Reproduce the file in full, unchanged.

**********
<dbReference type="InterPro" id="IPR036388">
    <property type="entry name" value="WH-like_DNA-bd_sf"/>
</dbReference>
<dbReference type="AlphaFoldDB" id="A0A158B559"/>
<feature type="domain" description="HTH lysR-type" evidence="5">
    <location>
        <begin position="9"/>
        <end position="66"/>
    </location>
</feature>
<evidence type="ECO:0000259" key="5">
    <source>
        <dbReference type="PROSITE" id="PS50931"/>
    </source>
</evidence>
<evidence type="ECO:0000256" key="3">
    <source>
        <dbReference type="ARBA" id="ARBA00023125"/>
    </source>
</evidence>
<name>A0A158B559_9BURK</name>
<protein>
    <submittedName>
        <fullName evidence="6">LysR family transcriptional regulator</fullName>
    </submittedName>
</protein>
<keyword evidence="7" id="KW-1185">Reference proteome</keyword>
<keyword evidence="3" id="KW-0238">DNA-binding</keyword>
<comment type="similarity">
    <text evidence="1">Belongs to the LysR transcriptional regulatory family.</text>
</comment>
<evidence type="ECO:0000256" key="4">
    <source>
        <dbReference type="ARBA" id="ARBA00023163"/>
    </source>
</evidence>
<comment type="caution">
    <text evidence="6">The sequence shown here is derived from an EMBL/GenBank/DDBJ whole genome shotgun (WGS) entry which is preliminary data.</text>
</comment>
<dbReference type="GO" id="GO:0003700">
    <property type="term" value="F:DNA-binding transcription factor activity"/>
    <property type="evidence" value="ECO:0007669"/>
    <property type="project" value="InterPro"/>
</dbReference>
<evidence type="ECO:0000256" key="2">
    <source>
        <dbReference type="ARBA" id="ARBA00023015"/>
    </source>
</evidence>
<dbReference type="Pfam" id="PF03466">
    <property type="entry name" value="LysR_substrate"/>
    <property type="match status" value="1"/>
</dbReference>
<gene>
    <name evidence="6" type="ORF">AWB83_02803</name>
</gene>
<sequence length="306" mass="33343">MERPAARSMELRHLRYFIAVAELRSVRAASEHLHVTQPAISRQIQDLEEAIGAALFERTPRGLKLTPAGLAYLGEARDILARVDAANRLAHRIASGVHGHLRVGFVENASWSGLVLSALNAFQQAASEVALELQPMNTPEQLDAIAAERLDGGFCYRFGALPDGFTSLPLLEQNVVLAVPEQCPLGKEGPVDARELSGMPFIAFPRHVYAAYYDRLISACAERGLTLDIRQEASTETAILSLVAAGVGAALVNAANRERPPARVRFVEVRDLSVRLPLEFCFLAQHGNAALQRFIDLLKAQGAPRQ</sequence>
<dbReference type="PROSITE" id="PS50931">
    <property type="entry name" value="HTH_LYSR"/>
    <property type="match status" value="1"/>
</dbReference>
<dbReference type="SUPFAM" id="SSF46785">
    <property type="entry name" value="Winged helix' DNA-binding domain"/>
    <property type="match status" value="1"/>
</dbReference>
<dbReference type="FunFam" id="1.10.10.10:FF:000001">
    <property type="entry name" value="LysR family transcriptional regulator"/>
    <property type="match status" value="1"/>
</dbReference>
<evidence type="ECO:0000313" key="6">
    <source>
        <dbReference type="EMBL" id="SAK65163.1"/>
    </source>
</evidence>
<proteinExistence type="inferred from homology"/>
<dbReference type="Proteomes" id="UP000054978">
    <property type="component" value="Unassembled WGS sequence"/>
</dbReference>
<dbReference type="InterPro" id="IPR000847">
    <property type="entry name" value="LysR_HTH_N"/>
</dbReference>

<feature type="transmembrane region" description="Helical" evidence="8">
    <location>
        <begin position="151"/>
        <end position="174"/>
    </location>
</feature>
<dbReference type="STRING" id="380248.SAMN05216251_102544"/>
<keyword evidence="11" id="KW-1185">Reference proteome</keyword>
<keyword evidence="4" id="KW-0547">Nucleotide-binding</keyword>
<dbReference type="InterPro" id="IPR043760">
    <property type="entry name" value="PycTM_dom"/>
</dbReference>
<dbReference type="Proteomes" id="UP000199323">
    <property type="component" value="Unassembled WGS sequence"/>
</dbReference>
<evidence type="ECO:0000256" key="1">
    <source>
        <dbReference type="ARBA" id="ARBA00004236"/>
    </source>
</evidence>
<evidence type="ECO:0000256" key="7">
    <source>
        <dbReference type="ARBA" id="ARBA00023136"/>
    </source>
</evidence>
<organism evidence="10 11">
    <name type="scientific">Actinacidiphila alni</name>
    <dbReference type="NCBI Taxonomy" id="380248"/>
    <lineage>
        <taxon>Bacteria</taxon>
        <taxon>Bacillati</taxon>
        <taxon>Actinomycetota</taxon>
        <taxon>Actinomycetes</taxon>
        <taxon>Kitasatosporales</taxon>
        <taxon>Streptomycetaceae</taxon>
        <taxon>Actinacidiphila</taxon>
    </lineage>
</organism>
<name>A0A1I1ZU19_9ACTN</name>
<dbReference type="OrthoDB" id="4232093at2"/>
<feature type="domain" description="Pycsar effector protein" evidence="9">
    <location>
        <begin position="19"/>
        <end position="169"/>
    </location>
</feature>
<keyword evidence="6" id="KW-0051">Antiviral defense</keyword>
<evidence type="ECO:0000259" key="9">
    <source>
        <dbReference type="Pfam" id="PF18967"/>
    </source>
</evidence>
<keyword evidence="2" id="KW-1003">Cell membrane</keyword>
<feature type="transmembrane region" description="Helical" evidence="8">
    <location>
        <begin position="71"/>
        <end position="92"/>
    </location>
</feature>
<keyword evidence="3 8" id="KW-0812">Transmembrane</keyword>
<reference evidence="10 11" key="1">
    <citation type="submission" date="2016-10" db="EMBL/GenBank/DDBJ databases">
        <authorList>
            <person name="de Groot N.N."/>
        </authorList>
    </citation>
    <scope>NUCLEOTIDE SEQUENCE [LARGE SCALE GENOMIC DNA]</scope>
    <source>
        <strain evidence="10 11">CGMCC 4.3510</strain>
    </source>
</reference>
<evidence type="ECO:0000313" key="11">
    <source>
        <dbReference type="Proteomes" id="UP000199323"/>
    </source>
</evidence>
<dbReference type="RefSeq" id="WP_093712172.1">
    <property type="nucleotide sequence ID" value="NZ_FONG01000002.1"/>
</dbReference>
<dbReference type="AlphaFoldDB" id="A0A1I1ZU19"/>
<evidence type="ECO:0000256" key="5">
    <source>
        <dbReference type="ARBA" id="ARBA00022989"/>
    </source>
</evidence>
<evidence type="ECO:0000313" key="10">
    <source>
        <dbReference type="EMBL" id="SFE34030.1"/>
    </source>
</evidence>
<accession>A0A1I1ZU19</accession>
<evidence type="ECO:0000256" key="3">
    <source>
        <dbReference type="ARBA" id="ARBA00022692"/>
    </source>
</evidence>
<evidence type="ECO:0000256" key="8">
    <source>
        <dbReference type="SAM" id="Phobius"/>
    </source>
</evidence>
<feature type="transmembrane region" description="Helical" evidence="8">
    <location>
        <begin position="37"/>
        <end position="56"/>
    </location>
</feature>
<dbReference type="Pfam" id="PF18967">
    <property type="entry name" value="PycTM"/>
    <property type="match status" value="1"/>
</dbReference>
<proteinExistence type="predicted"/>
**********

<dbReference type="InterPro" id="IPR036388">
    <property type="entry name" value="WH-like_DNA-bd_sf"/>
</dbReference>
<dbReference type="AlphaFoldDB" id="A0A158B559"/>
<feature type="domain" description="HTH lysR-type" evidence="5">
    <location>
        <begin position="9"/>
        <end position="66"/>
    </location>
</feature>
<evidence type="ECO:0000259" key="5">
    <source>
        <dbReference type="PROSITE" id="PS50931"/>
    </source>
</evidence>
<evidence type="ECO:0000256" key="3">
    <source>
        <dbReference type="ARBA" id="ARBA00023125"/>
    </source>
</evidence>
<name>A0A158B559_9BURK</name>
<protein>
    <submittedName>
        <fullName evidence="6">LysR family transcriptional regulator</fullName>
    </submittedName>
</protein>
<keyword evidence="7" id="KW-1185">Reference proteome</keyword>
<keyword evidence="3" id="KW-0238">DNA-binding</keyword>
<comment type="similarity">
    <text evidence="1">Belongs to the LysR transcriptional regulatory family.</text>
</comment>
<evidence type="ECO:0000256" key="4">
    <source>
        <dbReference type="ARBA" id="ARBA00023163"/>
    </source>
</evidence>
<comment type="caution">
    <text evidence="6">The sequence shown here is derived from an EMBL/GenBank/DDBJ whole genome shotgun (WGS) entry which is preliminary data.</text>
</comment>
<dbReference type="GO" id="GO:0003700">
    <property type="term" value="F:DNA-binding transcription factor activity"/>
    <property type="evidence" value="ECO:0007669"/>
    <property type="project" value="InterPro"/>
</dbReference>
<evidence type="ECO:0000256" key="2">
    <source>
        <dbReference type="ARBA" id="ARBA00023015"/>
    </source>
</evidence>
<dbReference type="Pfam" id="PF03466">
    <property type="entry name" value="LysR_substrate"/>
    <property type="match status" value="1"/>
</dbReference>
<gene>
    <name evidence="6" type="ORF">AWB83_02803</name>
</gene>
<sequence length="306" mass="33343">MERPAARSMELRHLRYFIAVAELRSVRAASEHLHVTQPAISRQIQDLEEAIGAALFERTPRGLKLTPAGLAYLGEARDILARVDAANRLAHRIASGVHGHLRVGFVENASWSGLVLSALNAFQQAASEVALELQPMNTPEQLDAIAAERLDGGFCYRFGALPDGFTSLPLLEQNVVLAVPEQCPLGKEGPVDARELSGMPFIAFPRHVYAAYYDRLISACAERGLTLDIRQEASTETAILSLVAAGVGAALVNAANRERPPARVRFVEVRDLSVRLPLEFCFLAQHGNAALQRFIDLLKAQGAPRQ</sequence>
<dbReference type="PROSITE" id="PS50931">
    <property type="entry name" value="HTH_LYSR"/>
    <property type="match status" value="1"/>
</dbReference>
<dbReference type="SUPFAM" id="SSF46785">
    <property type="entry name" value="Winged helix' DNA-binding domain"/>
    <property type="match status" value="1"/>
</dbReference>
<dbReference type="FunFam" id="1.10.10.10:FF:000001">
    <property type="entry name" value="LysR family transcriptional regulator"/>
    <property type="match status" value="1"/>
</dbReference>
<evidence type="ECO:0000313" key="6">
    <source>
        <dbReference type="EMBL" id="SAK65163.1"/>
    </source>
</evidence>
<proteinExistence type="inferred from homology"/>
<dbReference type="Proteomes" id="UP000054978">
    <property type="component" value="Unassembled WGS sequence"/>
</dbReference>
<dbReference type="InterPro" id="IPR000847">
    <property type="entry name" value="LysR_HTH_N"/>
</dbReference>

<feature type="transmembrane region" description="Helical" evidence="8">
    <location>
        <begin position="151"/>
        <end position="174"/>
    </location>
</feature>
<dbReference type="STRING" id="380248.SAMN05216251_102544"/>
<keyword evidence="11" id="KW-1185">Reference proteome</keyword>
<keyword evidence="4" id="KW-0547">Nucleotide-binding</keyword>
<dbReference type="InterPro" id="IPR043760">
    <property type="entry name" value="PycTM_dom"/>
</dbReference>
<dbReference type="Proteomes" id="UP000199323">
    <property type="component" value="Unassembled WGS sequence"/>
</dbReference>
<evidence type="ECO:0000256" key="1">
    <source>
        <dbReference type="ARBA" id="ARBA00004236"/>
    </source>
</evidence>
<evidence type="ECO:0000256" key="7">
    <source>
        <dbReference type="ARBA" id="ARBA00023136"/>
    </source>
</evidence>
<organism evidence="10 11">
    <name type="scientific">Actinacidiphila alni</name>
    <dbReference type="NCBI Taxonomy" id="380248"/>
    <lineage>
        <taxon>Bacteria</taxon>
        <taxon>Bacillati</taxon>
        <taxon>Actinomycetota</taxon>
        <taxon>Actinomycetes</taxon>
        <taxon>Kitasatosporales</taxon>
        <taxon>Streptomycetaceae</taxon>
        <taxon>Actinacidiphila</taxon>
    </lineage>
</organism>
<name>A0A1I1ZU19_9ACTN</name>
<dbReference type="OrthoDB" id="4232093at2"/>
<feature type="domain" description="Pycsar effector protein" evidence="9">
    <location>
        <begin position="19"/>
        <end position="169"/>
    </location>
</feature>
<keyword evidence="6" id="KW-0051">Antiviral defense</keyword>
<evidence type="ECO:0000259" key="9">
    <source>
        <dbReference type="Pfam" id="PF18967"/>
    </source>
</evidence>
<keyword evidence="2" id="KW-1003">Cell membrane</keyword>
<feature type="transmembrane region" description="Helical" evidence="8">
    <location>
        <begin position="71"/>
        <end position="92"/>
    </location>
</feature>
<keyword evidence="3 8" id="KW-0812">Transmembrane</keyword>
<reference evidence="10 11" key="1">
    <citation type="submission" date="2016-10" db="EMBL/GenBank/DDBJ databases">
        <authorList>
            <person name="de Groot N.N."/>
        </authorList>
    </citation>
    <scope>NUCLEOTIDE SEQUENCE [LARGE SCALE GENOMIC DNA]</scope>
    <source>
        <strain evidence="10 11">CGMCC 4.3510</strain>
    </source>
</reference>
<evidence type="ECO:0000313" key="11">
    <source>
        <dbReference type="Proteomes" id="UP000199323"/>
    </source>
</evidence>
<dbReference type="RefSeq" id="WP_093712172.1">
    <property type="nucleotide sequence ID" value="NZ_FONG01000002.1"/>
</dbReference>
<dbReference type="AlphaFoldDB" id="A0A1I1ZU19"/>
<evidence type="ECO:0000256" key="5">
    <source>
        <dbReference type="ARBA" id="ARBA00022989"/>
    </source>
</evidence>
<evidence type="ECO:0000313" key="10">
    <source>
        <dbReference type="EMBL" id="SFE34030.1"/>
    </source>
</evidence>
<accession>A0A1I1ZU19</accession>
<evidence type="ECO:0000256" key="3">
    <source>
        <dbReference type="ARBA" id="ARBA00022692"/>
    </source>
</evidence>
<evidence type="ECO:0000256" key="8">
    <source>
        <dbReference type="SAM" id="Phobius"/>
    </source>
</evidence>
<feature type="transmembrane region" description="Helical" evidence="8">
    <location>
        <begin position="37"/>
        <end position="56"/>
    </location>
</feature>
<dbReference type="Pfam" id="PF18967">
    <property type="entry name" value="PycTM"/>
    <property type="match status" value="1"/>
</dbReference>
<proteinExistence type="predicted"/>